Cervical Cancer Screening as Correlates for Tackling Maternal Morbidity and Mortality in Ondo North Senatorial District, Ondo State, Nigeria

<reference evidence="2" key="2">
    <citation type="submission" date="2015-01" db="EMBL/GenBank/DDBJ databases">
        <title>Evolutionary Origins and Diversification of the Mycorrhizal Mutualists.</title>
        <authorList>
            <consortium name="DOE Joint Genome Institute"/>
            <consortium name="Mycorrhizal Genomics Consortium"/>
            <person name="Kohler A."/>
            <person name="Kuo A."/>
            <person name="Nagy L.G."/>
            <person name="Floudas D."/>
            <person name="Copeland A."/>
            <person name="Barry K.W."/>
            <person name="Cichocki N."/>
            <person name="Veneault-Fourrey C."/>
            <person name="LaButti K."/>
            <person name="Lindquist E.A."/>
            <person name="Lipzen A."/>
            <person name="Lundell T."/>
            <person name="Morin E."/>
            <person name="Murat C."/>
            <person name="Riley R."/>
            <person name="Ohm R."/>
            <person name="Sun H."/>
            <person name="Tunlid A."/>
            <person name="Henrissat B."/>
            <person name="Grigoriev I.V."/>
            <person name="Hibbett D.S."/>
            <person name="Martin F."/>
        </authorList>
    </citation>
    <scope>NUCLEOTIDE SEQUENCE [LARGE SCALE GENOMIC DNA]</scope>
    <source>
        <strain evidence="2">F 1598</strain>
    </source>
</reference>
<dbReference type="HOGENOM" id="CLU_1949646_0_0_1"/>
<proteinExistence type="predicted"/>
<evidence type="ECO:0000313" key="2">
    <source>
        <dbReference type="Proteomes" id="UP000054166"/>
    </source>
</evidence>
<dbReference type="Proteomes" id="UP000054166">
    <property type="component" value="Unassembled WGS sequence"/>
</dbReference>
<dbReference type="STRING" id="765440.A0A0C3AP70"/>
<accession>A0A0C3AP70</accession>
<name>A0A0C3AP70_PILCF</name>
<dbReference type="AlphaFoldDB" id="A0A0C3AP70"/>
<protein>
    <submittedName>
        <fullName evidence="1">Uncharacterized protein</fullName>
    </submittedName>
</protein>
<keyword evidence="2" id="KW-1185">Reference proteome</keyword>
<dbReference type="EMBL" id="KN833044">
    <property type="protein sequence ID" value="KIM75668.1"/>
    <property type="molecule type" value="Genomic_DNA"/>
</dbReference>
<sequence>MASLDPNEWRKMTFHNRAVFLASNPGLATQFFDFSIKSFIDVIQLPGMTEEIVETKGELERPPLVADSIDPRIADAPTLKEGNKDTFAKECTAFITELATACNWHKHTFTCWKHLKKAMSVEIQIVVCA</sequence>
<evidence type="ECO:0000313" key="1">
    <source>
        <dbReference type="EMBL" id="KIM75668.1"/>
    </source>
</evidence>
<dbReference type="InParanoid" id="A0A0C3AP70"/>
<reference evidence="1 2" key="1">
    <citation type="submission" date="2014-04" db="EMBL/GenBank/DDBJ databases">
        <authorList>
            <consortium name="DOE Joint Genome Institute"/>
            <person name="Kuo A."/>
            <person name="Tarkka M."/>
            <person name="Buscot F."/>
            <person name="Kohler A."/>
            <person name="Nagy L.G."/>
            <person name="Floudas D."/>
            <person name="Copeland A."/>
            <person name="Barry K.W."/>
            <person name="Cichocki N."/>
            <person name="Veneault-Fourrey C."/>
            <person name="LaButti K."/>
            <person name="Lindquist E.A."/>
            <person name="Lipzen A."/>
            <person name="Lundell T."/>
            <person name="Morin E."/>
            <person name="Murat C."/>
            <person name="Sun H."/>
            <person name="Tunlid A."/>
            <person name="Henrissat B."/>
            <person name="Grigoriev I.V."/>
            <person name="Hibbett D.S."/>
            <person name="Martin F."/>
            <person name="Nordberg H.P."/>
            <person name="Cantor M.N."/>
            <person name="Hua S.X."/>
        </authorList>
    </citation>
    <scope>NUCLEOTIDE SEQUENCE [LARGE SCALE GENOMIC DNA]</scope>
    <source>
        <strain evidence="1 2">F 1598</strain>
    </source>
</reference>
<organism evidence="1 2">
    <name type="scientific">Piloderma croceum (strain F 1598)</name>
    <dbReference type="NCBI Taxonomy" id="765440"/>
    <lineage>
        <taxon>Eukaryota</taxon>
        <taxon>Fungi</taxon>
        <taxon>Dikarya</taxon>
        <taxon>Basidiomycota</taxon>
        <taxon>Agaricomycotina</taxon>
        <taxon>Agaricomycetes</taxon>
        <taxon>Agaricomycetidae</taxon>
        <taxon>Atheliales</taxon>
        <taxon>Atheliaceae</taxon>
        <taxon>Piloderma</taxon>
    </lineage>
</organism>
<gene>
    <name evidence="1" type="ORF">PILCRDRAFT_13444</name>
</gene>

In developing nations like Nigeria where the levels of illiteracy ,poverty and poor access to quality health care are high the health problems that were thought to have been conquered are still surfacing alongside with other global health problems like cervical cancer, HIV/AIDS, Lassa fever, Ebola, Severe Acute Respiratory Syndrome (SARS) and tuberculosis. Most of the conditions that cause morbidity and mortality among Nigerian populace are preventable and that is why serious consideration must be placed on regular screening and periodic medical routine examination. Cervical cancer is primarily caused by Human Papilloma-Virus (HPV) and its relationship to cervical cancer has led to new tools for primary prevention with HPV vaccines and new screening strategies that give clinicians options for every resource setting. The ability to substantially reduce the more than one half million women per year that are diagnosed with cervical cancer and more importantly the ability to reduce the quarter of a million women per year that die of the disease particularly in under resourced areas of developing countries like Nigeria and the study area in Ondo state. The researchers generated four formulated four research hypotheses and tested at 0.05 level of significance. The sample for the study were 1800 respondents attending maternal and child clinic in all the government owed health institution in the six local government areas of Ondo North Senatorial district of Ondo State. Cross sectional research survey of descriptive type was used. The instrument for the study was self-structured questionnaire. The face and content validity of the instrument was established and found to be 0.76 while the reliability coefficient of 0.79 was obtained using test retest method. The four null hypotheses were rejected which showed that there is positive correlation between maternal morbidity and mortality and cervical cancer screening, parity and sexually transmitted diseases. The following recommendations were made among other things: there should be regular screening for cervical cancer among women of reproductive age, the number of times a woman should carry pregnancy should be reduced to lowest minimal and family planning services should be promoted, any patient infected with sexually transmitted diseases should be thoroughly treated and investigated to enhance quality reproductive health care services.
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